prefix string on the inserted certificate headers [4]. For instance, a  
server administrator could select a random header prefix through a  
command such as:  
  
ssl-server <context> http-header prefix "<random_prefix>"  
  
This would cause the new certificate headers to be included with the  
form: <random_prefix>-ClientCert-*  
  
So long as an attacker could not discover this random prefix, then there  
would be no way to spoof these headers. However, this solution is far  
from ideal, since there may be several ways for an attacker to obtain a  
copy of these headers. Examples include TRACE/TRACK requests being  
honored by the back-end web servers or debugging components in web  
applications which echo client headers.  
  
  
Issue 2: Lack of HTTP Request Validation  
----------------------------------------  
Cisco Bug Id - CSCTA04885  
Affects - Cisco CSS & ACE  
  
A second weakness that manifests itself on the CSS and ACE through  
different interpretation of HTTP newline sequences between the content  
switch and commonly used web servers. RFC 2616 [3] defines the US ASCII  
carriage return/line feed (CRLF) sequence as the end-of-line marker for  
protocol elements (excluding the entity-body). Indeed, the CSS and ACE  
appear to adhere relatively closely to this requirement.  
  
Popular web servers, however, permit various permutations of the CRLF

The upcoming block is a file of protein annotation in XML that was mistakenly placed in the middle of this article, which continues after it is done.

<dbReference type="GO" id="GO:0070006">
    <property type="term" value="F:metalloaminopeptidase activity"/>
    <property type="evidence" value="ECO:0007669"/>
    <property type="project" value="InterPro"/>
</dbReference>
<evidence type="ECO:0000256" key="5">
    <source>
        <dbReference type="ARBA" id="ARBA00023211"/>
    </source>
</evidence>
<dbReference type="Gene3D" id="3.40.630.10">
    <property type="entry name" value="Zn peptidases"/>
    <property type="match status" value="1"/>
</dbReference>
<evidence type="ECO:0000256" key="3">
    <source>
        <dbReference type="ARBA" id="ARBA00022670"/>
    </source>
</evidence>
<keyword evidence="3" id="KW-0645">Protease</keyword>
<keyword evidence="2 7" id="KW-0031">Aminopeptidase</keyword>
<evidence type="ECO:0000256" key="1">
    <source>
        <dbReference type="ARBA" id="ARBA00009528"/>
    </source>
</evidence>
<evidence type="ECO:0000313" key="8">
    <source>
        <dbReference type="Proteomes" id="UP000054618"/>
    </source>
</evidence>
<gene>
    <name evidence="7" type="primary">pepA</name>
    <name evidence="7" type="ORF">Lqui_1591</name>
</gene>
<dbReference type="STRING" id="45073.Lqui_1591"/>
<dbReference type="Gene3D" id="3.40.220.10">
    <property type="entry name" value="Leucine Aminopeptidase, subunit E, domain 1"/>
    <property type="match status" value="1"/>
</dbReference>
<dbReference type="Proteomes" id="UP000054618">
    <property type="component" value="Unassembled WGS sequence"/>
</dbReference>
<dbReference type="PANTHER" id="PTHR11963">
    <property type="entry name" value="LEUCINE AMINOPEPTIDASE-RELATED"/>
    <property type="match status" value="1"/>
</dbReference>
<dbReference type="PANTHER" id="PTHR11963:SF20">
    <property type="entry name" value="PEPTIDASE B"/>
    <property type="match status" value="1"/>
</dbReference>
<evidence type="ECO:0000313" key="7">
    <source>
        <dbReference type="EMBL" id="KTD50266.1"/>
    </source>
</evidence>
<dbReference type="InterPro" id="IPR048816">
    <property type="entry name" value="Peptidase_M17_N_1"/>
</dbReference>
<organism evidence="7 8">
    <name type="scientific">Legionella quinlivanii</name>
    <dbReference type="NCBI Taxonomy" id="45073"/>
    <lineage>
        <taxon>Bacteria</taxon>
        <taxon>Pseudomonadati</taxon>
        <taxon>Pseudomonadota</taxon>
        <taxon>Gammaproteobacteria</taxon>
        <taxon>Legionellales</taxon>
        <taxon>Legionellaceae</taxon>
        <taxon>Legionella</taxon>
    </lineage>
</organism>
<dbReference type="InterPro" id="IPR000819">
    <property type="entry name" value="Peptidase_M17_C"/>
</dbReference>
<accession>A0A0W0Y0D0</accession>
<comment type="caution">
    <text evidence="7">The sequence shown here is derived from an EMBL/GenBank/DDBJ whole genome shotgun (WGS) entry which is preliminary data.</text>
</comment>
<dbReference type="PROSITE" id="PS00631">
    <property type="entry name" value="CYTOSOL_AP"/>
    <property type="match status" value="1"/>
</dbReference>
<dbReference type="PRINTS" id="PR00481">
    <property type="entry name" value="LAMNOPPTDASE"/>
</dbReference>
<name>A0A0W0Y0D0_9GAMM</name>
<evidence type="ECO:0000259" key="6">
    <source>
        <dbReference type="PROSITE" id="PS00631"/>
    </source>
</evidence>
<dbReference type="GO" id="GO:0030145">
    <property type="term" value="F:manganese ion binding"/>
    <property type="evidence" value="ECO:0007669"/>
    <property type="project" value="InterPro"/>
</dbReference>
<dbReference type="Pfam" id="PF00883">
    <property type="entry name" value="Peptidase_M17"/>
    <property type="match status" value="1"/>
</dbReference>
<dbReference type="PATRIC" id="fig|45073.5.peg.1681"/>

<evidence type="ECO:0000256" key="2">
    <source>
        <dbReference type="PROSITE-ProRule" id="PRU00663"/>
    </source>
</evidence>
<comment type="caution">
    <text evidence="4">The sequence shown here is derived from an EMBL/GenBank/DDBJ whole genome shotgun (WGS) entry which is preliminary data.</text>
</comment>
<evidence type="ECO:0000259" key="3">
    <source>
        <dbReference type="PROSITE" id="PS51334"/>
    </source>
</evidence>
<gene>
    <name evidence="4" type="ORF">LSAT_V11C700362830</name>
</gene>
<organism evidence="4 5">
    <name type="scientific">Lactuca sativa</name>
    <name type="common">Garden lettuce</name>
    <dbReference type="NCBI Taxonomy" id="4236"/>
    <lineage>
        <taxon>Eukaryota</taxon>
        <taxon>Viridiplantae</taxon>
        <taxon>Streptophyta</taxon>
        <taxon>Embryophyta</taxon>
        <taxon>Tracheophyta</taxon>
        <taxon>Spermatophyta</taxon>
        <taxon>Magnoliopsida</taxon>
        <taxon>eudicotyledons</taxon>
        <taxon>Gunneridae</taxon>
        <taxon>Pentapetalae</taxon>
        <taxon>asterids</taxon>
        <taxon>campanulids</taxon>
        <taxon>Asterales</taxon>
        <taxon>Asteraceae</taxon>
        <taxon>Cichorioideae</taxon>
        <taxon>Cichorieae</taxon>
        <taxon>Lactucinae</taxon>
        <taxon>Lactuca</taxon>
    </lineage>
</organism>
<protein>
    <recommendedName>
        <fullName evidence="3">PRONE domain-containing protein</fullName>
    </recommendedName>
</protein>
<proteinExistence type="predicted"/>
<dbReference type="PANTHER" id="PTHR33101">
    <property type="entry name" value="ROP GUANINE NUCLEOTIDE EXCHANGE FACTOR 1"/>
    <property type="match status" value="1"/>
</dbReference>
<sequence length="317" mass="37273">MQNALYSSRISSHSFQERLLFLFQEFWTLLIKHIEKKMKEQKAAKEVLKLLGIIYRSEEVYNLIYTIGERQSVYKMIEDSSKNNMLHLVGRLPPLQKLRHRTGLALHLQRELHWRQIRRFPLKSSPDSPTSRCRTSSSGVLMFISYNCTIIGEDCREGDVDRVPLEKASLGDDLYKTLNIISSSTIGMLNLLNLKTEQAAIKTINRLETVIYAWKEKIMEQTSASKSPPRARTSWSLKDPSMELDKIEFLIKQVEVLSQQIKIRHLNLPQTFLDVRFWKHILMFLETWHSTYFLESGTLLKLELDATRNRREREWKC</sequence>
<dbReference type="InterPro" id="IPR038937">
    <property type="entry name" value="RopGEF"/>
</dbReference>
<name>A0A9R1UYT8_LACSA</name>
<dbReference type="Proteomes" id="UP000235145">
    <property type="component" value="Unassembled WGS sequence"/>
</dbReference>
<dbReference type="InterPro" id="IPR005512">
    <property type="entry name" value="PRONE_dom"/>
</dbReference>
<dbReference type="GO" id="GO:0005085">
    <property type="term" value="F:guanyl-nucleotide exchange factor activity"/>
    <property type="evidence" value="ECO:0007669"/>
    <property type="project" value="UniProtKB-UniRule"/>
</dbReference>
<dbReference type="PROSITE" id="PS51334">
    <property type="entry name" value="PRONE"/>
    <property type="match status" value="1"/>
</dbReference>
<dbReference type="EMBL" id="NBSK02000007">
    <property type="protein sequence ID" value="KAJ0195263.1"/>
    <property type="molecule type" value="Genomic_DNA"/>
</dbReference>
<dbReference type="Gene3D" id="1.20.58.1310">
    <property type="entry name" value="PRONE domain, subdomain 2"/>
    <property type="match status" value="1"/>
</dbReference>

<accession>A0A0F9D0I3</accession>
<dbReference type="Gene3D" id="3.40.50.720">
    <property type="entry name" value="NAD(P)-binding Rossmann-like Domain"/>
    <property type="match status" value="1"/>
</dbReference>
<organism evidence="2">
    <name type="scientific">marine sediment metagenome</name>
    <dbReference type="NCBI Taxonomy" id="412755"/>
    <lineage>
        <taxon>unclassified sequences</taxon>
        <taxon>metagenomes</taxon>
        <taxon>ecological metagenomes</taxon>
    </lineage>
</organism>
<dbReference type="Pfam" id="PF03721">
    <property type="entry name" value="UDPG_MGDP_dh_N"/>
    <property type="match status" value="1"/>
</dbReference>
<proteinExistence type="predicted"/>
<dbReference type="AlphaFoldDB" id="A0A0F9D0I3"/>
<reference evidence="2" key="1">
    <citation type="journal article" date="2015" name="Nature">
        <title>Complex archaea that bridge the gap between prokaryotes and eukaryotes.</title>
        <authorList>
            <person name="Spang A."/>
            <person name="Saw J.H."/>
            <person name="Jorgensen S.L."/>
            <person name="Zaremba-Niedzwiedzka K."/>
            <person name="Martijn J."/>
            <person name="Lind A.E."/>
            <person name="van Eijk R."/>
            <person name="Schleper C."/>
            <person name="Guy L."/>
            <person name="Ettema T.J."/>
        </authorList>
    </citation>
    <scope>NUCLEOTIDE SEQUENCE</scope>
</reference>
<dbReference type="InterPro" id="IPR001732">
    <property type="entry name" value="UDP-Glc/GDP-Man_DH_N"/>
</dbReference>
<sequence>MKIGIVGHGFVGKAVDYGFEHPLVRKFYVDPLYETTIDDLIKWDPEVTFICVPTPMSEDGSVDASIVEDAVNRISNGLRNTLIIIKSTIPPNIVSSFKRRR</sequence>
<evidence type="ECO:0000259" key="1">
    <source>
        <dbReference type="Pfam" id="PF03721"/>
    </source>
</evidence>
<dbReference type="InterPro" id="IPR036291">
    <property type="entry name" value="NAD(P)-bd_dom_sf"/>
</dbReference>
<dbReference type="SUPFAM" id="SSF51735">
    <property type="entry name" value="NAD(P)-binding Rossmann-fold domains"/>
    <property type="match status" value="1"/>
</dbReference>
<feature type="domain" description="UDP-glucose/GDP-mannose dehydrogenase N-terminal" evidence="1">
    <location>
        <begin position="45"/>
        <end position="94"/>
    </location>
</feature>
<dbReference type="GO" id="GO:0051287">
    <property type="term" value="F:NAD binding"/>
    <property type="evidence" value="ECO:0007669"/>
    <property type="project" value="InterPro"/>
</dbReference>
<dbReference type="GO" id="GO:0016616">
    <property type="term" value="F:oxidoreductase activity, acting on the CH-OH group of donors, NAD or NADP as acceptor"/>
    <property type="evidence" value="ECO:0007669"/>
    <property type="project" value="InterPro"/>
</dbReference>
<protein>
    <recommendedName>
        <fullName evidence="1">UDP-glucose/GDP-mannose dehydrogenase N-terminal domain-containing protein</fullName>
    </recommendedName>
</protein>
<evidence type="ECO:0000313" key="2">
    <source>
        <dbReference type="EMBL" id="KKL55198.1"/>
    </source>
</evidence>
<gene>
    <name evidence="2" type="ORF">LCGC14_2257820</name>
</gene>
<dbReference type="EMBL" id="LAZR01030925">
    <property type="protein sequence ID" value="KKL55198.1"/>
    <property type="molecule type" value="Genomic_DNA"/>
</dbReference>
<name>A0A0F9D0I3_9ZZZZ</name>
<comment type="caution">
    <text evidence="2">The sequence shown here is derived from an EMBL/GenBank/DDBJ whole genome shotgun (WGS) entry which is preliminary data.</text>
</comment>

sequence as end-of-line markers, including: LF, CR, and LFCR. This  
difference in interpretation could lead to serious consequences if the  
device relies on any of these headers and end-of-line delimiters or  
makes changes to any of them. This has been well documented in the past  
in relation to HTTP request smuggling and related attacks [5].  
  
  
Discussion  
----------  
It is difficult to consider either of these two issues, taken alone, as  
extremely critical flaws. In the case of certificate header handling,  
there are clearly work-arounds for header spoofing attacks, even if they  
are error-prone or imperfect. For HTTP newline interpretation, it is  
difficult to fault Cisco for adhering strictly to the RFC. However, in  
combining these issues in typical deployment scenarios the end result  
could be catastrophic for an application using a CSS and relying on  
client certificates for user identification and authorization.